Daily View 2×2: 15 December 2009


It’s December 15th. It’s 4 years since Latvia amended its constitution so that same-sex couples would not be entitled to marry.

2 Big Stories

Registrar who refused to carry out civil partnership ceremonies loses appeal
Islington Council has won its High Court appeal against a ruling that it had discriminated against a Christian registrar who refused to conduct same-sex civil partnership ceremonies.

From the Islington Tribune:

Lillian Ladele, 48, had hoped to overturn a decision by a top employment tribunal judge who had backed Islington Council in the dispute.
The council said Ms Ladele’s religious beliefs, that same sex unions were “sinful”, clashed with their strict employment codes and meant she was failing to fulfil her duties.

High Court “Master of the Rolls” Lord Justice Dyson dismissed the appeal this morning and ordered Ms Ladele, who was not present in court, to pay costs.
In a 17 page judgement, Lord Dyson said: “Islington wished to ensure that all their registrars were designated to conduct, and did conduct, civil partnerships as they regarded this as consistent with their strong commitment to fighting discrimination, and internally in the sense of relations with and between their employees. I find it very hard to see how this could be challenged.”

Liberal Democrat councillor Ruth Polling (Islington’s cabinet member for Equalities) said,

This is very welcome news. The judgement is the right one as it confirms all public sector employees must carry out their duties without discrimination and Islington was right to insist this of all our staff. We are delighted it provides much-needed clarity for employers across the country.”

You can read more here.

Berlusconi joins long list of targeted politicians
This isn’t what Simon Cowell had in mind when he suggested that the public connect with politicians.
The Associated Press‘s roundup of recent “direct action” on political leaders:

Italy’s debate follows a familiar pattern: How much security is necessary when politicians seek to mingle with their public?

2 Must-Read Blog Posts

What are other Liberal Democrat bloggers saying? Here are two posts that have caught the eye from the Liberal Democrat Blogs aggregator:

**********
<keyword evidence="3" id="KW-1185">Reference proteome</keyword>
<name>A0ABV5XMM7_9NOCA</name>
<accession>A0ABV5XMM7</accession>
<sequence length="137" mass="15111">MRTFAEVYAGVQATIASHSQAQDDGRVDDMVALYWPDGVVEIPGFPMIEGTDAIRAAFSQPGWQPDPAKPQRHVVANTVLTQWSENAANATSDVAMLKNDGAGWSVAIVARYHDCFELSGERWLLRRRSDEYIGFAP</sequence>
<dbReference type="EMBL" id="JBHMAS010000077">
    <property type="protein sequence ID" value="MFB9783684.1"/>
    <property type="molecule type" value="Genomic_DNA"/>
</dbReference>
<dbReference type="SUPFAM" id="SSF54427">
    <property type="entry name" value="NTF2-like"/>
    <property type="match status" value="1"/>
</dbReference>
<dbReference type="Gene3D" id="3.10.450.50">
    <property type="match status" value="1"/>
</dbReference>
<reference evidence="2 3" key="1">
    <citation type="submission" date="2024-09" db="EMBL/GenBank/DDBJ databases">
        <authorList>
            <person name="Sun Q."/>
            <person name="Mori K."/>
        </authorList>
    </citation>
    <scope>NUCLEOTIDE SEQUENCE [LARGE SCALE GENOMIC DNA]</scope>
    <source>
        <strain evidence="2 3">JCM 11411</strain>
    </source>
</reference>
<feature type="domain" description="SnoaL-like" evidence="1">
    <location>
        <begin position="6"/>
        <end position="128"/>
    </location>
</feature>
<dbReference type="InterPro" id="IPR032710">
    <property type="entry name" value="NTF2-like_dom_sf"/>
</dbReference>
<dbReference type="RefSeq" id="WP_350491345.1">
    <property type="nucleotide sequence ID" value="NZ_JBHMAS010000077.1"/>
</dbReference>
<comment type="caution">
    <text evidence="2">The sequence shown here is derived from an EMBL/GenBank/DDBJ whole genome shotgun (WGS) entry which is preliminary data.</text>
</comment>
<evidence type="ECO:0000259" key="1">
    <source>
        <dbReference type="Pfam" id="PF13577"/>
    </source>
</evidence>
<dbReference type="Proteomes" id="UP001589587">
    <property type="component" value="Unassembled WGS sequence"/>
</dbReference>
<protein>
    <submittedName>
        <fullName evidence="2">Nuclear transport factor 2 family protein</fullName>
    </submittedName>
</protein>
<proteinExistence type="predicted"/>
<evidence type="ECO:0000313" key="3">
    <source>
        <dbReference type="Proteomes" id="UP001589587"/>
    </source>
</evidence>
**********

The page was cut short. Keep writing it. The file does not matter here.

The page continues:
• What on Earth is happening to British politics? Jeremy Rowe’s take on Simon Cowell’s Newsnight brainstorm: “Do we really need a political X-Factor to add further celebrity glow to what ought to be a serious business?”
  • The Film of Stupid – or at least treating people as stupid. Wit and Wisdom’s review of climate change film “The Age of Stupid”: “The film started well on a good premise but it gradually departed from the appropriate tone and descended into the preachy manure that is the bane of the green ‘movement’ and which is undoubtedly the primary cause of high levels of public scepticism. People don’t like being told what to do.”

Spotted any other great posts in the last day from blogs that aren’t on the aggregator? Do post up a comment sharing them with us all.

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13 Comments

  • Grammar Police 15th Dec '09 - 5:02pm

    The court considered, among other issues, whether the London Borough of Islington were entitled to compel a registrar of Births, Marriages and Deaths to register civil partnerships even though the registrar objected to officiating at such registrations on the grounds of her religious beliefs. The court upheld the EAT’s decision that there had been no direct or indirect discrimination contrary to the Employment Equality (Religion or Belief) Regs 2003, whether by being designated a civil partnership registrar, by being required to officiate at civil partnerships, or by any other aspect of her treatment by Islington. In particular, the respondent’s policy to designate all their registrars civil partnership registrars and to require all registrars to perform civil partnerships was a proportionate means of achieving a legitimate aim within Employment Equality (Religion or Belief) Regs 2003, reg 3(1) . The court also held that in the light of the Equality Act (Sexual Orientation) Regs 2007, specifically reg 3(1), the respondents had no alternative but to insist on the registrar performing her duties.

  • I don’t particularly see what there is to celebrate about this verdict. How is it a good thing that there is no room for those who take a different view to participate in the public services? Her moral stance did not mean that people were stopped from participating in civil partnership ceremonies. I find it alarming that the mood here seems to be celebratory rather than critical of the clearly illiberal nature of the legislation which has led to this ruling.